SOBs #3: Butchers Of Eden, by Jack Hild
November, 1984 Gold Eagle Books
Alan Philipson turns in this third volume of SOBs, which takes place not long after the previous volume, which was also courtesy Philippson. Running to 219 pages (a bit long for a Gold Eagle novel of the era, I believe), Butchers of Eden doesn’t really feel much like a SOBs novel for the first half or so.
Instead, it’s more of a no-frills suspense deal, one with a vague Joseph Conrad vibe, or maybe that was just the Nyquil I was taking at the time. Nile Barrabas is in Sri Lanka with his “blonde goddess” girlfriend Erika Dykstra and her heavyset brother Gunther; the siblings run the family arms-supplying business, and are series regulars while not officially being members of the SOBs. The trio have come here to Sri Lanka to help out T.M. Something-Or-Other (he has like a sentence-long last name), who oversees the family business in this part of the world.
But there’s trouble brewing in “Eden” (as Barrabas thinks of Sri Lanka); the population, roughly split between Buddhists and Hindus, is on the verge of civil war. The Buddhists, whom we are told are lazy and indolent, like to blame all their troubles on the hard-working Hindus, and given all the problems lately the Buddhists are becoming even more and more hostile. To the point that T.M., a Hindu, is pressured by Erika and Gunther to leave Sri Lanka, taking his family along with him. Barrabas has come along…well, for some reason, I guess.
This opening section seems to come from a whole different genre than men’s adventure, with the Buddhist-Hindu tensions rapidly heading toward boil, and Erika and Gunther vainly trying to get T.M. to leave the country. Philipson occasionally cuts over to Karl Heiss, onetime CIA agent turned heroin trafficker turned mercenary, last seen in the first volume. Back during the ‘Nam days Heiss ran a heroin empire with the depraved Vietnamese colonel Son Ny; a heroin empire which was destroyed by young Nile Barrabas, in an origin story somewhat similar to that of The Penetrator.
As we’ll recall from the first volume, Heiss was not killed by Barrabas at the end of that story (for lame reasons), instead turned over to the local police there in Kaliba, Africa, where Heiss had been part of a revolutionary plot. Butchers Of Eden opens with Heiss in nearly skeletal shape, having suffered these past three months in the dank hellhole; he is saved by merciless American mercenaries he remembers from the ‘Nam years. Men who were part of Son Ny’s mercenary army, these guys free Heiss and take him to Sri Lanka, where Son Ny has set up his most recent shop.
Son Ny wants to start up his heroin empire again, and wants to work again with Heiss. As an incentive he offers Barrabas’s head on a silver platter; knowing Barrabas is here in Sri Lanka, Son Ny has planned a trap. He’s taken over a rubber plantation deep in the jungle and stocked it with men, machine guns, and booby traps. The plan is to capture Erika Dykstra, whom Son Ny himself has lusted after since Vietnam, and to lure Barrabas in to rescue her. Heiss says what the hell and agrees.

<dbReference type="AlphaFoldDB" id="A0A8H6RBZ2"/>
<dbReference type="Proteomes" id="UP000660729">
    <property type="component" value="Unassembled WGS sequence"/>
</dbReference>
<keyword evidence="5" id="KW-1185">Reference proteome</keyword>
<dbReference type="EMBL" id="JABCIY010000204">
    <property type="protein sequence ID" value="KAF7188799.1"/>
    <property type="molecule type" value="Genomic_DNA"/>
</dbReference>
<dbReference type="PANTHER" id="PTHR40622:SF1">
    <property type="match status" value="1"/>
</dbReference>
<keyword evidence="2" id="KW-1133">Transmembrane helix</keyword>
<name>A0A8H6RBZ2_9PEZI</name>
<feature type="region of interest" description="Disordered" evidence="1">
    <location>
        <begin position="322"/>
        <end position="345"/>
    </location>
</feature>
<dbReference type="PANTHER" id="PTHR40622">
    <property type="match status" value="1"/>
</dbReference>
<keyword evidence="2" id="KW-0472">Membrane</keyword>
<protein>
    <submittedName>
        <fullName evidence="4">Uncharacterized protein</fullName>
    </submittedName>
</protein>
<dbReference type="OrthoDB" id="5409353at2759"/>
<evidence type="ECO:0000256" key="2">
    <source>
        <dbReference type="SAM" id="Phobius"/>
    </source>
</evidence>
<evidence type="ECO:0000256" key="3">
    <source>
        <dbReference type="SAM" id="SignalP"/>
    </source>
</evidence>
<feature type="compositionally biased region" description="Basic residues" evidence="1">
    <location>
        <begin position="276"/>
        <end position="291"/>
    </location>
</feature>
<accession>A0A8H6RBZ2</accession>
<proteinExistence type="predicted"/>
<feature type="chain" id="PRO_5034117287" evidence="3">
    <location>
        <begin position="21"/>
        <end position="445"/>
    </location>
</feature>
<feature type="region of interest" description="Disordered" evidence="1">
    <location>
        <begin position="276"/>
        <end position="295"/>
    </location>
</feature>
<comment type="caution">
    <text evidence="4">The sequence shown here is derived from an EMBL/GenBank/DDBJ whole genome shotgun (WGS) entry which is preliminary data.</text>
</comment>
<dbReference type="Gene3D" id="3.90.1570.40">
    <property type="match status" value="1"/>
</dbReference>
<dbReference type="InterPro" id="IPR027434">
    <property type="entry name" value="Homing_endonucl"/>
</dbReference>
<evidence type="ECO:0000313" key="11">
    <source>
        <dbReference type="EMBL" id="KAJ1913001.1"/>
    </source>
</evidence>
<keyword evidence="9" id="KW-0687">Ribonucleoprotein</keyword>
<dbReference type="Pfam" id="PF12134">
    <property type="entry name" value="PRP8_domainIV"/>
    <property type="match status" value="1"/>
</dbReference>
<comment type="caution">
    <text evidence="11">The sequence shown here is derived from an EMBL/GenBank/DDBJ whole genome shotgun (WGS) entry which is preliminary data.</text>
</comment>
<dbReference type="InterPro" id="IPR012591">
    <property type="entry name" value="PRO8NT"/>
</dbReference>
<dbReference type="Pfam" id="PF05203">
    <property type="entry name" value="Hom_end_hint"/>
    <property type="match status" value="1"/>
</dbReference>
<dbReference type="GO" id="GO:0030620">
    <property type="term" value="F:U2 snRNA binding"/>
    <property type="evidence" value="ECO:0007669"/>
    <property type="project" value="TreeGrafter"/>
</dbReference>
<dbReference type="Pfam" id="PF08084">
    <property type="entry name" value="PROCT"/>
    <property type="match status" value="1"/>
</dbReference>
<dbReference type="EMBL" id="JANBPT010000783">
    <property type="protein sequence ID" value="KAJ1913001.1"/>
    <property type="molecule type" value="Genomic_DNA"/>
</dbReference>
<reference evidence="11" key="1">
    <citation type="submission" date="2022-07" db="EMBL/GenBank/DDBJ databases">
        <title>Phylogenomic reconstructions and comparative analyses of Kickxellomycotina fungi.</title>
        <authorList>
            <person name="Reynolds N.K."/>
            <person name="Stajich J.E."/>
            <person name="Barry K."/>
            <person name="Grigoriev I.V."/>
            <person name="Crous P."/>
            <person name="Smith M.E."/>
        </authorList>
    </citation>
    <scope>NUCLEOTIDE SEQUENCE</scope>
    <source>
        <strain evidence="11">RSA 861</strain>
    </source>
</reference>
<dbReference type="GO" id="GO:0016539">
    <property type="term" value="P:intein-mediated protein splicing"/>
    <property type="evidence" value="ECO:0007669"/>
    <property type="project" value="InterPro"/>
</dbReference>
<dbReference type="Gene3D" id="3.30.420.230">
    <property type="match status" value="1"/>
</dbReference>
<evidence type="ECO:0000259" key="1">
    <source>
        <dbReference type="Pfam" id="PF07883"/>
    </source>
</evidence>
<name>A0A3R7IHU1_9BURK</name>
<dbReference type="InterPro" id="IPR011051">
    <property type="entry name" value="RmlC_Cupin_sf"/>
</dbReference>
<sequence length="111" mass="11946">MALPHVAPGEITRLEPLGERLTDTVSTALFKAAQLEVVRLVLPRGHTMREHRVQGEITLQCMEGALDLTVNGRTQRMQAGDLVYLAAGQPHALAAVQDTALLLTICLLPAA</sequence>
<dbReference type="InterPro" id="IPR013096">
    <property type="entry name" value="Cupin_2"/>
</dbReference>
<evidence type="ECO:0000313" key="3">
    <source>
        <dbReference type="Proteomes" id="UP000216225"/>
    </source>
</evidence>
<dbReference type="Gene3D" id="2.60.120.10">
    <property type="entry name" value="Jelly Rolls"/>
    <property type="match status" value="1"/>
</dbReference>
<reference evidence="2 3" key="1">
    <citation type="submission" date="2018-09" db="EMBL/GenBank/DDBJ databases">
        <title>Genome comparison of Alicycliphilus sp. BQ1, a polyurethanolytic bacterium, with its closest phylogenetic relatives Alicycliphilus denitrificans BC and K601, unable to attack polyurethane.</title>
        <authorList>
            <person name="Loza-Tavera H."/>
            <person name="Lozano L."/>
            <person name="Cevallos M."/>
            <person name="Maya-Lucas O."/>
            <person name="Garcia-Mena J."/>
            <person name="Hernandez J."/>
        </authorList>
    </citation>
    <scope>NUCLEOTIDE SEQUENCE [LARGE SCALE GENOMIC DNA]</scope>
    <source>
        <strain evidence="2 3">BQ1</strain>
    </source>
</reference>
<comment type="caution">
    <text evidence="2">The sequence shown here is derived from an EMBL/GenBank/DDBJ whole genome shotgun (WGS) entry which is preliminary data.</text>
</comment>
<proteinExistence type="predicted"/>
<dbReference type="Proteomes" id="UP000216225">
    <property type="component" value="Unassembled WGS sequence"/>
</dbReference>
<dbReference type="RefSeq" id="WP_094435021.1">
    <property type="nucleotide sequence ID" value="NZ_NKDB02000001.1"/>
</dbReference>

The trap is sprung while the Buddhists are in full-on riot in the streets of Sri Lanka; Erika and Gunther, having been taken downtown along with T.M. by the corrupt cops, are attacked by those mercenary soldiers. Despite being shot in the friggin’ head, Gunther somehow lives, but Erika is captured. Barrabas scouts out the rubber plantation and makes a call to his CIA contact, Walker Jessup, who each volume is the man who assembles the SOBs. Nearly haflway in we are finally reunited with them, and all the surviving members from previous volumes return, save for Hayes (aka “the black one”) and Dr. Hatton (aka “the female one”).
While those two don’t appear, a quite unexpected character does – none other than The Executioner himself. While dozing in the jungle Barrabas dreams of a ‘Nam incident he shared with “Sgt. Mercy” as they chased a phantom squad of Viet Cong. It’s a nice scene but one gets the suspicion the idea was forced upon Philipson by Gold Eagle’s editors to ensure consistency with the rest of the line. And anyway it’s all forgotten once the SOBs show up and launch their assault on the rubber plantation.
Obese Walker Jessup has also come along, much to Barrabas’s surprise, and Philipson has him meeting the other SOBs face-to-face for the first time. He remains behind to watch for any attempted escapes on the sole rode out of the plantation while the rest of the force handles the dirty work. It’s all very military fiction-esque as the SOBs take out gun towers and roving security patrols. It gets a bit more men’s adventure-esque (ie less concerned with real-world “strategy” and such) when Lopez, the wiry Hispanic SOB, appropriates an M-60, drapes some ammo across his shoulders, and goes around blasting people, places, and things to shreds.
Heiss for unstated reasons spares Erika, who has been kept bound to a chair throughout. Heiss and Son Ny escape, but Jessup stops them – turns out Jessup has come here because he was under orders to ensure Heiss’s escape, as the CIA wants to use him for some unknown purpose. Barrabas is properly pissed when he finds out, but there isn’t much he can do, plus Erika is unscathed, so there’s that. And meanwhile Barrabas has sliced Son Ny in half with a car! A pretty grisly ending, but I figured Son Ny would stick around for more volumes.
And that’s that – T.M. Whasisname and family do in fact leave Sri Lanka at the end (and Philipson by the way includes a too-long subplot about T.M.’s family overcoming various setbacks and dangers), and Barrabas heads off for the next volume, which hopefully will be a bit more entertaining. Not that Butchers Of Eden was bad – Philipson’s writing was as ever quite good – I just didn’t enjoy it as much as the other SOBs I’ve read. Save of course for the first one, which was a dud.